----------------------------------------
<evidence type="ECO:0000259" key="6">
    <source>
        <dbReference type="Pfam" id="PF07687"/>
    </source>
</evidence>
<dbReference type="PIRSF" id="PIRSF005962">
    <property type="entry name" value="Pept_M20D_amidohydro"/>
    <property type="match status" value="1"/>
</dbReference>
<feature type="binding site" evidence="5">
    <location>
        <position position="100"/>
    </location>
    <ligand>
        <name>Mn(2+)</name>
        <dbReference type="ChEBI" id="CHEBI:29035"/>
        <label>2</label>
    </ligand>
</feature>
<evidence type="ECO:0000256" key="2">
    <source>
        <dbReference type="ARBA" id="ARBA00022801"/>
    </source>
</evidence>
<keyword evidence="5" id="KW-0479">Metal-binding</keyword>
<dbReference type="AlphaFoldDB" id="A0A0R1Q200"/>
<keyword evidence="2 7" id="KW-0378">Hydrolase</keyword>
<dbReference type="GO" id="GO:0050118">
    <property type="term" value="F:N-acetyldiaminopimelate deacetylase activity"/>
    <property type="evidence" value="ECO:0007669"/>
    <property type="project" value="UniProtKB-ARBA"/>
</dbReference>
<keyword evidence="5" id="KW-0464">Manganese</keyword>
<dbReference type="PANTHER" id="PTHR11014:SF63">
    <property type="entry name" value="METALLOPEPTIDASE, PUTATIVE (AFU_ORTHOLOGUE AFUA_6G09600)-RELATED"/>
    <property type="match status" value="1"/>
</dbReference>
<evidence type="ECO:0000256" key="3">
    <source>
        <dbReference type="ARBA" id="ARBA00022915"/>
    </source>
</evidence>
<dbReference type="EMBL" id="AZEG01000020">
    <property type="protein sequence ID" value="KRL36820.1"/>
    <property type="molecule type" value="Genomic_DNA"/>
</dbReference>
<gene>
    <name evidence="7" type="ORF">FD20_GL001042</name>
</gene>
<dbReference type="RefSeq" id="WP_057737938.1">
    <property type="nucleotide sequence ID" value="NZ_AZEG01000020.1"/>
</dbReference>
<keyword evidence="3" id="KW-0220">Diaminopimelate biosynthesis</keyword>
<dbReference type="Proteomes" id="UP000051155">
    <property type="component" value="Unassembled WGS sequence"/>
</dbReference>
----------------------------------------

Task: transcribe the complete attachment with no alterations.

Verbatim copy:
<evidence type="ECO:0000259" key="6">
    <source>
        <dbReference type="Pfam" id="PF07687"/>
    </source>
</evidence>
<dbReference type="PIRSF" id="PIRSF005962">
    <property type="entry name" value="Pept_M20D_amidohydro"/>
    <property type="match status" value="1"/>
</dbReference>
<feature type="binding site" evidence="5">
    <location>
        <position position="100"/>
    </location>
    <ligand>
        <name>Mn(2+)</name>
        <dbReference type="ChEBI" id="CHEBI:29035"/>
        <label>2</label>
    </ligand>
</feature>
<evidence type="ECO:0000256" key="2">
    <source>
        <dbReference type="ARBA" id="ARBA00022801"/>
    </source>
</evidence>
<keyword evidence="5" id="KW-0479">Metal-binding</keyword>
<dbReference type="AlphaFoldDB" id="A0A0R1Q200"/>
<keyword evidence="2 7" id="KW-0378">Hydrolase</keyword>
<dbReference type="GO" id="GO:0050118">
    <property type="term" value="F:N-acetyldiaminopimelate deacetylase activity"/>
    <property type="evidence" value="ECO:0007669"/>
    <property type="project" value="UniProtKB-ARBA"/>
</dbReference>
<keyword evidence="5" id="KW-0464">Manganese</keyword>
<dbReference type="PANTHER" id="PTHR11014:SF63">
    <property type="entry name" value="METALLOPEPTIDASE, PUTATIVE (AFU_ORTHOLOGUE AFUA_6G09600)-RELATED"/>
    <property type="match status" value="1"/>
</dbReference>
<evidence type="ECO:0000256" key="3">
    <source>
        <dbReference type="ARBA" id="ARBA00022915"/>
    </source>
</evidence>
<dbReference type="EMBL" id="AZEG01000020">
    <property type="protein sequence ID" value="KRL36820.1"/>
    <property type="molecule type" value="Genomic_DNA"/>
</dbReference>
<gene>
    <name evidence="7" type="ORF">FD20_GL001042</name>
</gene>
<dbReference type="RefSeq" id="WP_057737938.1">
    <property type="nucleotide sequence ID" value="NZ_AZEG01000020.1"/>
</dbReference>
<keyword evidence="3" id="KW-0220">Diaminopimelate biosynthesis</keyword>
<dbReference type="Proteomes" id="UP000051155">
    <property type="component" value="Unassembled WGS sequence"/>
</dbReference>